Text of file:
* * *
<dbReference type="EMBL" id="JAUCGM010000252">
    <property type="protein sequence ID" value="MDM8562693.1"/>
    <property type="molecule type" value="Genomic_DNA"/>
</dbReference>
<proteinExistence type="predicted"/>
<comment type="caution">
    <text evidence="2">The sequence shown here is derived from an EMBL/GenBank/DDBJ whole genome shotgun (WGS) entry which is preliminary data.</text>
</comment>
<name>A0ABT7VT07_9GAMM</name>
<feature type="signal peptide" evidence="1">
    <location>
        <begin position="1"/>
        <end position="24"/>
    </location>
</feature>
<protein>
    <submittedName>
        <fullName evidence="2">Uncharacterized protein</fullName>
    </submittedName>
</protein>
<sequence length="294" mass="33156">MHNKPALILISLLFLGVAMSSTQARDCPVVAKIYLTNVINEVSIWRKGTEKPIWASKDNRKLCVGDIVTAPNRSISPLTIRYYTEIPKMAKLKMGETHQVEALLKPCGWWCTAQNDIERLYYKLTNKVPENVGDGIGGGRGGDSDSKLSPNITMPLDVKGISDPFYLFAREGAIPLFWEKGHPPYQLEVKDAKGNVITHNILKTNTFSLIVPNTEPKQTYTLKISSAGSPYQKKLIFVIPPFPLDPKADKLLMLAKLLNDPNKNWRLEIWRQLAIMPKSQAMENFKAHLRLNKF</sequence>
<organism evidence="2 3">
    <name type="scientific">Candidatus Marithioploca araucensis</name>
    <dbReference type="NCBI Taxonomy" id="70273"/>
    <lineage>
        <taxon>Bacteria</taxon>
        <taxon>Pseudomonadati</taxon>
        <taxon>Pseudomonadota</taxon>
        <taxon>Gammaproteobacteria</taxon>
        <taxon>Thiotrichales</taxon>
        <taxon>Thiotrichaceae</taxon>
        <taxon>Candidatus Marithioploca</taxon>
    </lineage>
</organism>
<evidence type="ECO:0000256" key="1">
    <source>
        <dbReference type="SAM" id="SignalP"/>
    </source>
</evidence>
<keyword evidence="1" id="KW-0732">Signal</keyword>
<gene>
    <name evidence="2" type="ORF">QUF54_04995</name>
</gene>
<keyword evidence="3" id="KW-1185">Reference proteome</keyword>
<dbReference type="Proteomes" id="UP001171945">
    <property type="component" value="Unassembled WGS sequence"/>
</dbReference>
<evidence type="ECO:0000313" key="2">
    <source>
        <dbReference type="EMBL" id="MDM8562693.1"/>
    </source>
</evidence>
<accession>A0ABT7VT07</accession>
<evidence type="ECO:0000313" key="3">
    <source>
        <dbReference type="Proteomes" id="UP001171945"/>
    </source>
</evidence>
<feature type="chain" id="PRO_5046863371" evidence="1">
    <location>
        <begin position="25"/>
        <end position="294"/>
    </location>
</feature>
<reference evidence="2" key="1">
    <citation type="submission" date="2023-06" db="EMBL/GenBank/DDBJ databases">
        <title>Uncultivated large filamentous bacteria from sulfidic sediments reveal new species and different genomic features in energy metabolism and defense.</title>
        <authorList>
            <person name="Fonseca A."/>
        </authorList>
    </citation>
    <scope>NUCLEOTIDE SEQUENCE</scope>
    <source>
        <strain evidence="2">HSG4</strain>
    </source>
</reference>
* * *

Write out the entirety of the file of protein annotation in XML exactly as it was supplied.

<dbReference type="EMBL" id="JAUCGM010000252">
    <property type="protein sequence ID" value="MDM8562693.1"/>
    <property type="molecule type" value="Genomic_DNA"/>
</dbReference>
<proteinExistence type="predicted"/>
<comment type="caution">
    <text evidence="2">The sequence shown here is derived from an EMBL/GenBank/DDBJ whole genome shotgun (WGS) entry which is preliminary data.</text>
</comment>
<name>A0ABT7VT07_9GAMM</name>
<feature type="signal peptide" evidence="1">
    <location>
        <begin position="1"/>
        <end position="24"/>
    </location>
</feature>
<protein>
    <submittedName>
        <fullName evidence="2">Uncharacterized protein</fullName>
    </submittedName>
</protein>
<sequence length="294" mass="33156">MHNKPALILISLLFLGVAMSSTQARDCPVVAKIYLTNVINEVSIWRKGTEKPIWASKDNRKLCVGDIVTAPNRSISPLTIRYYTEIPKMAKLKMGETHQVEALLKPCGWWCTAQNDIERLYYKLTNKVPENVGDGIGGGRGGDSDSKLSPNITMPLDVKGISDPFYLFAREGAIPLFWEKGHPPYQLEVKDAKGNVITHNILKTNTFSLIVPNTEPKQTYTLKISSAGSPYQKKLIFVIPPFPLDPKADKLLMLAKLLNDPNKNWRLEIWRQLAIMPKSQAMENFKAHLRLNKF</sequence>
<organism evidence="2 3">
    <name type="scientific">Candidatus Marithioploca araucensis</name>
    <dbReference type="NCBI Taxonomy" id="70273"/>
    <lineage>
        <taxon>Bacteria</taxon>
        <taxon>Pseudomonadati</taxon>
        <taxon>Pseudomonadota</taxon>
        <taxon>Gammaproteobacteria</taxon>
        <taxon>Thiotrichales</taxon>
        <taxon>Thiotrichaceae</taxon>
        <taxon>Candidatus Marithioploca</taxon>
    </lineage>
</organism>
<evidence type="ECO:0000256" key="1">
    <source>
        <dbReference type="SAM" id="SignalP"/>
    </source>
</evidence>
<keyword evidence="1" id="KW-0732">Signal</keyword>
<gene>
    <name evidence="2" type="ORF">QUF54_04995</name>
</gene>
<keyword evidence="3" id="KW-1185">Reference proteome</keyword>
<dbReference type="Proteomes" id="UP001171945">
    <property type="component" value="Unassembled WGS sequence"/>
</dbReference>
<evidence type="ECO:0000313" key="2">
    <source>
        <dbReference type="EMBL" id="MDM8562693.1"/>
    </source>
</evidence>
<accession>A0ABT7VT07</accession>
<evidence type="ECO:0000313" key="3">
    <source>
        <dbReference type="Proteomes" id="UP001171945"/>
    </source>
</evidence>
<feature type="chain" id="PRO_5046863371" evidence="1">
    <location>
        <begin position="25"/>
        <end position="294"/>
    </location>
</feature>
<reference evidence="2" key="1">
    <citation type="submission" date="2023-06" db="EMBL/GenBank/DDBJ databases">
        <title>Uncultivated large filamentous bacteria from sulfidic sediments reveal new species and different genomic features in energy metabolism and defense.</title>
        <authorList>
            <person name="Fonseca A."/>
        </authorList>
    </citation>
    <scope>NUCLEOTIDE SEQUENCE</scope>
    <source>
        <strain evidence="2">HSG4</strain>
    </source>
</reference>